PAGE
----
Refugees’ Life Transitions from Displacement to Durable Resettlement
Refugees experience various life transitions as a result of armed conflicts and civil wars that lead to emergency displacement in their normal everyday lives. These transitions begin at the onset of a complex emergency and last until a durable solution is found for their safety.
Wars and armed conflicts are one of the main causes of forced migration leading to the creation of refugees and internally displaced persons. According to the Stockholm International Peace Research Institute (SIPRI), there were 59 major armed conflicts in 48 different locations since the post-cold war period.
In 2003, there were 19 major armed conflicts in 18 locations throughout the world, and only two were classified as inter-state conflicts – the war in Iraq and the long-standing conflict between India and Pakistan. Thus, the main type of armed conflict continues to be the intra-state conflict (SIPRI 2004). The causes of forced migration are a complex mixture of political factors, such as gross violations of human rights, economic and environmental disadvantages, and the humanitarian crisis of involuntary displacement of people, mostly civilians and vulnerable people such as women, children, and the elderly.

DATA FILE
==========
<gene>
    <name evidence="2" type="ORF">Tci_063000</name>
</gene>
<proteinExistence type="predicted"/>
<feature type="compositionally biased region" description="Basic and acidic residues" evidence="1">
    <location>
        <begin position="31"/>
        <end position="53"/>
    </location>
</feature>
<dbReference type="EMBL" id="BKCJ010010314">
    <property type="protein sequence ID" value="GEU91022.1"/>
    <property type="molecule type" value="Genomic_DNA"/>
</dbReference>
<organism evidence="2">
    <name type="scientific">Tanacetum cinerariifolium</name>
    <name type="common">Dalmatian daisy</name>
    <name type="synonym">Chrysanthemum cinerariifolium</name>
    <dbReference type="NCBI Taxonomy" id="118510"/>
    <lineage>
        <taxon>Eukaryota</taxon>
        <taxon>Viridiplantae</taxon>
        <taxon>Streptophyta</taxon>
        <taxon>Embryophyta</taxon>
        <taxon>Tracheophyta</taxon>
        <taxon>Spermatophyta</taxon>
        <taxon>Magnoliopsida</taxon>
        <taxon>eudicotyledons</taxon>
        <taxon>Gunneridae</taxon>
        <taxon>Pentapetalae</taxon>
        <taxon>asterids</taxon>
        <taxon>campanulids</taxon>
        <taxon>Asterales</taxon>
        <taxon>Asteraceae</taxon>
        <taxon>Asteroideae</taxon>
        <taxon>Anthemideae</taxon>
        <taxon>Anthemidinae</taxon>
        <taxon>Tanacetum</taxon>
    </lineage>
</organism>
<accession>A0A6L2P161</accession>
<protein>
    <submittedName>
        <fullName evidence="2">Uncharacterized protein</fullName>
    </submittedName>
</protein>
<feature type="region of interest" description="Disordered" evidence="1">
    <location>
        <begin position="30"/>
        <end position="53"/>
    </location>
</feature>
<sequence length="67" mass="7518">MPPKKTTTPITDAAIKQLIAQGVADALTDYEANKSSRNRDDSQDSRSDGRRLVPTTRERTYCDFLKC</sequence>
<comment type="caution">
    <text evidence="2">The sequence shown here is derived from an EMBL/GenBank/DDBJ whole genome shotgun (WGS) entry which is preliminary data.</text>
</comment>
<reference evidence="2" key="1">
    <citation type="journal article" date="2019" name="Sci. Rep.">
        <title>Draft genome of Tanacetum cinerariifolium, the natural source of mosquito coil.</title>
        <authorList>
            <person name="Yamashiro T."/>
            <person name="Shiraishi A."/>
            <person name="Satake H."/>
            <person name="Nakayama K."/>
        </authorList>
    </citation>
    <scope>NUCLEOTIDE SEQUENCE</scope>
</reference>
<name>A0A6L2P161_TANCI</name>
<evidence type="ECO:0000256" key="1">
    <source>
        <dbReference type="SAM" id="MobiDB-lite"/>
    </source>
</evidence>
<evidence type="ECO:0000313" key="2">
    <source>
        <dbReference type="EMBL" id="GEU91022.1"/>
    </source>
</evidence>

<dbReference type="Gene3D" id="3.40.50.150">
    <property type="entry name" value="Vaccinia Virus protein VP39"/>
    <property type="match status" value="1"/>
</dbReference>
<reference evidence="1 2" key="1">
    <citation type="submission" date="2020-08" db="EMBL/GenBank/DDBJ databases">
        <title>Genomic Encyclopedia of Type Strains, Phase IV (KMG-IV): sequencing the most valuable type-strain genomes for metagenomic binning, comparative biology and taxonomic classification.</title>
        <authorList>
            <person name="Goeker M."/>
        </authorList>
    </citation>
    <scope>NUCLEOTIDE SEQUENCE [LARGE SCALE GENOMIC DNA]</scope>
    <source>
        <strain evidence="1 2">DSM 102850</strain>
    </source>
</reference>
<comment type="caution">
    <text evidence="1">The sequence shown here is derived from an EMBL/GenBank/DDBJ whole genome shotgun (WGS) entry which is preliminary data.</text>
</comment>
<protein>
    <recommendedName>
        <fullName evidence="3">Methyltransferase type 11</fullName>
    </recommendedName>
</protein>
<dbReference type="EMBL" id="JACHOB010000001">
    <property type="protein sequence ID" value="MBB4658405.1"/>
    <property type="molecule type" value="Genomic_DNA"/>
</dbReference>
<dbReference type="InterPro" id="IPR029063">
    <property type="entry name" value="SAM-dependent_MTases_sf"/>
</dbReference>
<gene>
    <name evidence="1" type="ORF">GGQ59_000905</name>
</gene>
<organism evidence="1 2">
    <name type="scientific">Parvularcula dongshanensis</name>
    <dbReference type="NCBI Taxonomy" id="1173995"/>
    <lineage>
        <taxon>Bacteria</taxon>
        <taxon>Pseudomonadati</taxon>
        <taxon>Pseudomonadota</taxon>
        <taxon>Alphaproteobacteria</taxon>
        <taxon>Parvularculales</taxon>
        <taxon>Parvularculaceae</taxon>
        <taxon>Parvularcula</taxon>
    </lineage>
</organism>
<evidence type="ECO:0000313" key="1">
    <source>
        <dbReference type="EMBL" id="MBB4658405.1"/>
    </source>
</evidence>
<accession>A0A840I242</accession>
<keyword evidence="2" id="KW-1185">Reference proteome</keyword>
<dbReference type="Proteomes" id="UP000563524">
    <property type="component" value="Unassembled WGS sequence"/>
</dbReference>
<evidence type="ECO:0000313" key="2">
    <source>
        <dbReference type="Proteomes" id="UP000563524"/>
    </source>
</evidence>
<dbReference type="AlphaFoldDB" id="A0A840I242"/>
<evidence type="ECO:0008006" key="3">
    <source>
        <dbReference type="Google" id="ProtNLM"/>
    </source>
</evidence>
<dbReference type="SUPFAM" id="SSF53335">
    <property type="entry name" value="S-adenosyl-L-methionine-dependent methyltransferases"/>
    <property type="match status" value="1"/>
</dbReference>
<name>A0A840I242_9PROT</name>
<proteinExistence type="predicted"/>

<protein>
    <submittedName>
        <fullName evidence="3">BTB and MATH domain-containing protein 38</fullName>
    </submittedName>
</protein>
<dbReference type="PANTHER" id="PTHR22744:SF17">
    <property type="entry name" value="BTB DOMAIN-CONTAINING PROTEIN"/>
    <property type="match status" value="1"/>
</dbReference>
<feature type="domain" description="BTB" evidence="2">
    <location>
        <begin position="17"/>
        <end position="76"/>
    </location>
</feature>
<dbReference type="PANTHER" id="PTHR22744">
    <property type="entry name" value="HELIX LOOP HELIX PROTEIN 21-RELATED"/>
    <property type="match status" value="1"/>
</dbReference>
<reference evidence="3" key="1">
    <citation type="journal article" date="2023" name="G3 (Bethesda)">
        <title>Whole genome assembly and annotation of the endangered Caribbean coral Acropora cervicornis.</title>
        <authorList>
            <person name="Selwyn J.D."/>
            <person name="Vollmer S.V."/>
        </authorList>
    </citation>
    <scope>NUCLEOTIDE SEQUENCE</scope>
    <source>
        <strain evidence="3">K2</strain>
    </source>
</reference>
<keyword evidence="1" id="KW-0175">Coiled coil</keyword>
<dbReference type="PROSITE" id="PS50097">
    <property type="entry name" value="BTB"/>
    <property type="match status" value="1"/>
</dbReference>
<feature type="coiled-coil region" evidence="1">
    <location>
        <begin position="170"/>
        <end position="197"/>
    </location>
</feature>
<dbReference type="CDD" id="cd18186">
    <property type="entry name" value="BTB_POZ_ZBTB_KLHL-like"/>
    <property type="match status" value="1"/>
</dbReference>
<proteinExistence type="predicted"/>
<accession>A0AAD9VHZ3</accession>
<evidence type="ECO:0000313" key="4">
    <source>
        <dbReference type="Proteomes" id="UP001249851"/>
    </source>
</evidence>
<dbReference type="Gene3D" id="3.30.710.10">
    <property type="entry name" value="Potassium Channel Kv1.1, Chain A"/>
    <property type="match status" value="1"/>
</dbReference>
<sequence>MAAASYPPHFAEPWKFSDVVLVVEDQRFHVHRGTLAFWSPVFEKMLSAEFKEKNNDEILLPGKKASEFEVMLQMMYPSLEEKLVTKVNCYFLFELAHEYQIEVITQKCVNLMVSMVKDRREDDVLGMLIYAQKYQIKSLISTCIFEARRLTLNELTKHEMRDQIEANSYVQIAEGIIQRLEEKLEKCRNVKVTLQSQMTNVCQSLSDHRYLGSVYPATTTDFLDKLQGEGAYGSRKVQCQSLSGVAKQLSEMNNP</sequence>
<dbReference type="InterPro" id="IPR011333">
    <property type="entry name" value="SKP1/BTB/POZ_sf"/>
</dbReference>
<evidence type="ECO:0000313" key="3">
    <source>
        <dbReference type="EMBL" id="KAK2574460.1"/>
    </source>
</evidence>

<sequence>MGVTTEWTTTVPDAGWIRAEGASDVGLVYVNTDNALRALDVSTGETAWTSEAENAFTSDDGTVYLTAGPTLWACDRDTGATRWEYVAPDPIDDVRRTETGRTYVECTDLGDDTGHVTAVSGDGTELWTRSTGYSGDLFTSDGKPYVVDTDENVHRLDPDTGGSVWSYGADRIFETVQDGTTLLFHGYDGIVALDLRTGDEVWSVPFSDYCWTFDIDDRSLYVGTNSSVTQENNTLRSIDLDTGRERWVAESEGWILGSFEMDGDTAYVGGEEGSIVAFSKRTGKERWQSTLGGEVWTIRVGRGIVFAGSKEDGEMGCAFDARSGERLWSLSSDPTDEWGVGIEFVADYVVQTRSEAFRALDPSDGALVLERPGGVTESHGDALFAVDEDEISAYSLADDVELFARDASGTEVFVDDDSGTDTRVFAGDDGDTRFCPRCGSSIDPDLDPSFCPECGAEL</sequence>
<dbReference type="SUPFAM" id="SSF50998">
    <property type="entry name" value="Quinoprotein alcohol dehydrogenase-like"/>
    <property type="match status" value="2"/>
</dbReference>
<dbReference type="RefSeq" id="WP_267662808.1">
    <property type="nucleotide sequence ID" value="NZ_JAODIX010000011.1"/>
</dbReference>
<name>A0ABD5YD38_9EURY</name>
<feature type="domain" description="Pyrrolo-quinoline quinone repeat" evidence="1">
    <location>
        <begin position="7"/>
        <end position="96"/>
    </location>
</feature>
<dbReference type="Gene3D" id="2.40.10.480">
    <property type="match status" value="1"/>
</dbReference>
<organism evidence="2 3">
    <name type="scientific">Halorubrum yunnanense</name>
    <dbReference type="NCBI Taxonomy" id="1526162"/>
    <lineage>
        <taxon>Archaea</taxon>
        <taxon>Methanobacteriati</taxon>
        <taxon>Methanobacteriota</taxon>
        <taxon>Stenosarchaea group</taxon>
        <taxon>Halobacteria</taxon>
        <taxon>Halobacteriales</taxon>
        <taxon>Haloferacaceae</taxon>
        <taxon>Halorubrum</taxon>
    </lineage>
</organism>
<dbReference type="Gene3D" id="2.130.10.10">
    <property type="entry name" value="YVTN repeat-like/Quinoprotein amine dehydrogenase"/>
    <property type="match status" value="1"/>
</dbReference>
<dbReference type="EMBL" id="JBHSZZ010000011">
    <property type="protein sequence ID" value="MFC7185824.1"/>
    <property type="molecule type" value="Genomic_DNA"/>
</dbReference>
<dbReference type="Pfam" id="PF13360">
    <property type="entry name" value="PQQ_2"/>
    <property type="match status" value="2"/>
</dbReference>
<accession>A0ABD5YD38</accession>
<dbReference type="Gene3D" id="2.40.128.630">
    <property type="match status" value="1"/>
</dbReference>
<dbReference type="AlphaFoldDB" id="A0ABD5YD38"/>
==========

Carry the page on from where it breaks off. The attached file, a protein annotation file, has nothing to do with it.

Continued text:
The UN Convention (1951) on the status of refugees and the New York Protocol (1967) on refugees see a refugee as someone fleeing persecution, torture or war, and is in need of asylum or protection. According to the UN Convention and the UN Protocol, a refugee is defined as someone “who owing to a well founded fear of being persecuted for reasons of race, religion, nationality, membership of a particular social group or political opinion is outside the country of his nationality and is unable or, owing to such fear, is unwilling to avail himself of the protection of that country; or who, not having a nationality and being outside the country of his former habitual residence as a result of such events, is unable or, owing to such fear, is unwilling to return to it.”
KeywordsArmed Conflict Refugee Camp Refugee Population Local Integration Refugee Child
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